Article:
I just came across this item from the You Tube channel Jazz Duets (https://www.jazzduets.com/). In the video below, you are given a short but concise rundown of twelve different blues progressions that are used in jazz. Starting with a straight 1-4-5 twelve bar progression, the video walks you through increasing more complex variations. Each example is illustrated with a jazz tune that is based on that chord sequence. Going through the variations, you are also getting a cool little lesson in chord substitution. If you are just coming to jazz from a rock or straight blues background then this is a great introduction to the chord progressions you’ll encounter in a jazz tune. Historically, the jazz repertoire came from two main sources, the blues and popular songs of the day or what we now refer to as standards. We’re talking about George Gershwin, Cole Porter, Irving Berlin and others The chord progressions you would find in jazz blues songs would incorporate elements of functional harmony (ii-V-I cadences, cycle of fifths harmonic movement) that musicians would encounter in the show tunes they would jam on. And interestingly enough, composers like Gershwin and Porter would be influenced melodically by the blues.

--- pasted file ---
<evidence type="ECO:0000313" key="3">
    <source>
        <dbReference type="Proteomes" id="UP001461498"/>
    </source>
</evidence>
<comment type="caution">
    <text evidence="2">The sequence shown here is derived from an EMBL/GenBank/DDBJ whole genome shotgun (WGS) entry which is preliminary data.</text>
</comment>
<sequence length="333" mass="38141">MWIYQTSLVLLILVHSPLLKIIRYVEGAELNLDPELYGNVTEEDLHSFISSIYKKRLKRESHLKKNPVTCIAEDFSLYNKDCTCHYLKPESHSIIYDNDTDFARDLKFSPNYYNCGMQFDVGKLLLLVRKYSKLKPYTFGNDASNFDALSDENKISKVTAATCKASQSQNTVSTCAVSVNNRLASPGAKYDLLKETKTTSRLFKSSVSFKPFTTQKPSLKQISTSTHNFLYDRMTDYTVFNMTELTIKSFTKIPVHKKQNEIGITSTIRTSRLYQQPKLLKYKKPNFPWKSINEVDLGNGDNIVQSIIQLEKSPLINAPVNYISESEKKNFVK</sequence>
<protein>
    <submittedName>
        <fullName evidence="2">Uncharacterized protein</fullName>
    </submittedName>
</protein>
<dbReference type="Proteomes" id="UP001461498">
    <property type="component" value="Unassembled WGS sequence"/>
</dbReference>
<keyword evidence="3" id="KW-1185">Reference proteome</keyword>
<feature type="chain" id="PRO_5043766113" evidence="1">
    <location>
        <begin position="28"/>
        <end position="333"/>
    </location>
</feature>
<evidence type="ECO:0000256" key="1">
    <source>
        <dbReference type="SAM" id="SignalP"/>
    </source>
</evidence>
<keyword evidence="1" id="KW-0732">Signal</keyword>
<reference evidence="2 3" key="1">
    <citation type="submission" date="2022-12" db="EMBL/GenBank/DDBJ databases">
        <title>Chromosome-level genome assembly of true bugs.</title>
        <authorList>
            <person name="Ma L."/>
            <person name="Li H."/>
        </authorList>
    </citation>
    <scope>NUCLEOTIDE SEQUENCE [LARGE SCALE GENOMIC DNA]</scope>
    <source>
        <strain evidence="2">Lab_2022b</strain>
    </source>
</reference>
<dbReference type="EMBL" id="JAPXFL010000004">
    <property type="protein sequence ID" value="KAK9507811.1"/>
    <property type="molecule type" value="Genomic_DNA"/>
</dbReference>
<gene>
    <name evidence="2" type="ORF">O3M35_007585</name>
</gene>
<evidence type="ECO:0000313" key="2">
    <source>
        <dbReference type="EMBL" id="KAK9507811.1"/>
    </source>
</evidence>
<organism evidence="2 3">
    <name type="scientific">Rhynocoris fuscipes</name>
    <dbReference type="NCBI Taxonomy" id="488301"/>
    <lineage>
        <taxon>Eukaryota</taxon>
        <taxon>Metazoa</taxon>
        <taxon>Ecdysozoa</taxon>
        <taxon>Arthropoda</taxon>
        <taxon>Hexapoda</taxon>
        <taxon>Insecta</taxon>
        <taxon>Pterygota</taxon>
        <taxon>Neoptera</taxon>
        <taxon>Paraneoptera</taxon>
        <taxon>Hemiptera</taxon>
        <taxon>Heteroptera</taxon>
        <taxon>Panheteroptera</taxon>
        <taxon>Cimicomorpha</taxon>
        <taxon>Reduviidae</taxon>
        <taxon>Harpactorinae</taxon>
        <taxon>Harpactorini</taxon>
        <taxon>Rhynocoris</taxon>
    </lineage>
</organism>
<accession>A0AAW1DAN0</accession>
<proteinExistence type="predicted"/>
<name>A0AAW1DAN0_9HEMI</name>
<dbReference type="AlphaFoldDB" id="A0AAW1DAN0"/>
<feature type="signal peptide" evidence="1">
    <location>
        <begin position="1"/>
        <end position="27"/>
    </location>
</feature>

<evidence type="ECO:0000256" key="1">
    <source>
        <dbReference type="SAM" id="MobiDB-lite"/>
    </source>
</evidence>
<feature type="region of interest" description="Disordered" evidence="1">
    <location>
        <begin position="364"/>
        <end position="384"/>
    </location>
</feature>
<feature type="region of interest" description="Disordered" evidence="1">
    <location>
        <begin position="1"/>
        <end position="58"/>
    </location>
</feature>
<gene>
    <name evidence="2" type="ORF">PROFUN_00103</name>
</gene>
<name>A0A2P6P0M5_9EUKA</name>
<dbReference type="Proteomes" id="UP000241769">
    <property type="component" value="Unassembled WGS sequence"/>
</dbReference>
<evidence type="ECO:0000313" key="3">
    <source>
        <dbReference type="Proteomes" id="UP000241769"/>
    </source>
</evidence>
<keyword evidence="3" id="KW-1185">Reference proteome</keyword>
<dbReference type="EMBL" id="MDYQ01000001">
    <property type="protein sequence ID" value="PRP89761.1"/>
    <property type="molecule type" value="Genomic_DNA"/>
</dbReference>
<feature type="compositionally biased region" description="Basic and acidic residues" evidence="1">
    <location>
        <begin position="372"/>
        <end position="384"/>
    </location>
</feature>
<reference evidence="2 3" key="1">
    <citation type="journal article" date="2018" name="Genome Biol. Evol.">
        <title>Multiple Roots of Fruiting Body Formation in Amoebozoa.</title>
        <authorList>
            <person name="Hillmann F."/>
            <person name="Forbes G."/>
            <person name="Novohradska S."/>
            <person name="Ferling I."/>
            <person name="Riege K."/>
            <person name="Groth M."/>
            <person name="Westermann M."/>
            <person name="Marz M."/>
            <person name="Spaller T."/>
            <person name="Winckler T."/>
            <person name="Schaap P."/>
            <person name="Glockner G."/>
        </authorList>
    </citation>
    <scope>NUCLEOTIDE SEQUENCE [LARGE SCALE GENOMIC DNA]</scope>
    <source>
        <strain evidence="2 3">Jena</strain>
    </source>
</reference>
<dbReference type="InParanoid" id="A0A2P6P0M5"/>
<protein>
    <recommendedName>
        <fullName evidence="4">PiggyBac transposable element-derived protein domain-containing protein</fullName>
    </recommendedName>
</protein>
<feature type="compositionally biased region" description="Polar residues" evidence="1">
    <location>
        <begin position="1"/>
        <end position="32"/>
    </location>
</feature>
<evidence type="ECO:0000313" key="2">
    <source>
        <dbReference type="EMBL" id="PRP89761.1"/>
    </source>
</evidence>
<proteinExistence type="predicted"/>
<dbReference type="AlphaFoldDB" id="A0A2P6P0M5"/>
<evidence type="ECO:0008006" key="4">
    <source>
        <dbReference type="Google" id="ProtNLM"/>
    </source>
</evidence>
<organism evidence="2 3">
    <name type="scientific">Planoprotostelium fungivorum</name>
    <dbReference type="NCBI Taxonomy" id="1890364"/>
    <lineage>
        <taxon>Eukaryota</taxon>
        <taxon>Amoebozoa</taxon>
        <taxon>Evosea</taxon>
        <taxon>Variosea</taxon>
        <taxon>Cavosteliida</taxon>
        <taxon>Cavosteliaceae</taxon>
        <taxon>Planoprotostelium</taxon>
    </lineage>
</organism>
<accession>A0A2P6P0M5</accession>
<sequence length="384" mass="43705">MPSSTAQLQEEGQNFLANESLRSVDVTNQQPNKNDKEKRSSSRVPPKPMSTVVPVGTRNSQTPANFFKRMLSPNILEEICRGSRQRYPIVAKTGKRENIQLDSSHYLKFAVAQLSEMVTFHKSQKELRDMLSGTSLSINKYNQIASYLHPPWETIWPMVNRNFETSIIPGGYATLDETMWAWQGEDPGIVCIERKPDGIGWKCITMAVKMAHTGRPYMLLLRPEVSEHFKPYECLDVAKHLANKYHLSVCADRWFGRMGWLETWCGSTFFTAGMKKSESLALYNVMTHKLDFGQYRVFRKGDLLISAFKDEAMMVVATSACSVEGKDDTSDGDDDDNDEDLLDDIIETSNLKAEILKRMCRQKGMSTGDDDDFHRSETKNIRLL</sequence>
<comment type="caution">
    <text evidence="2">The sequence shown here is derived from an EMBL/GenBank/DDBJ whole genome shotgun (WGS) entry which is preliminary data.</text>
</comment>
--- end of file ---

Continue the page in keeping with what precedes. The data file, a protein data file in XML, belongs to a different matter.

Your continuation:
As I said earlier, one of the things I like about this video is that examples are provided of each progression with a brief except of a classic jazz tune. This means that you can search out said performance and with repeated listenings, train your ear to hear these different variations. Trust me, this is an invaluable skill to have at any jazz jam session.
The12 Essential Blues Chord Progressions Jazz players need to Know Tutorial –
Also note that the video acknowledges that it is not a complete list (as if such a thing was possible) and doesn’t even touch on the minor blues and it’s variations. So don’t bitch about what it doesn’t cover and appreciate that it covers a complex subject in a clear concise manner and the knowledge it offers.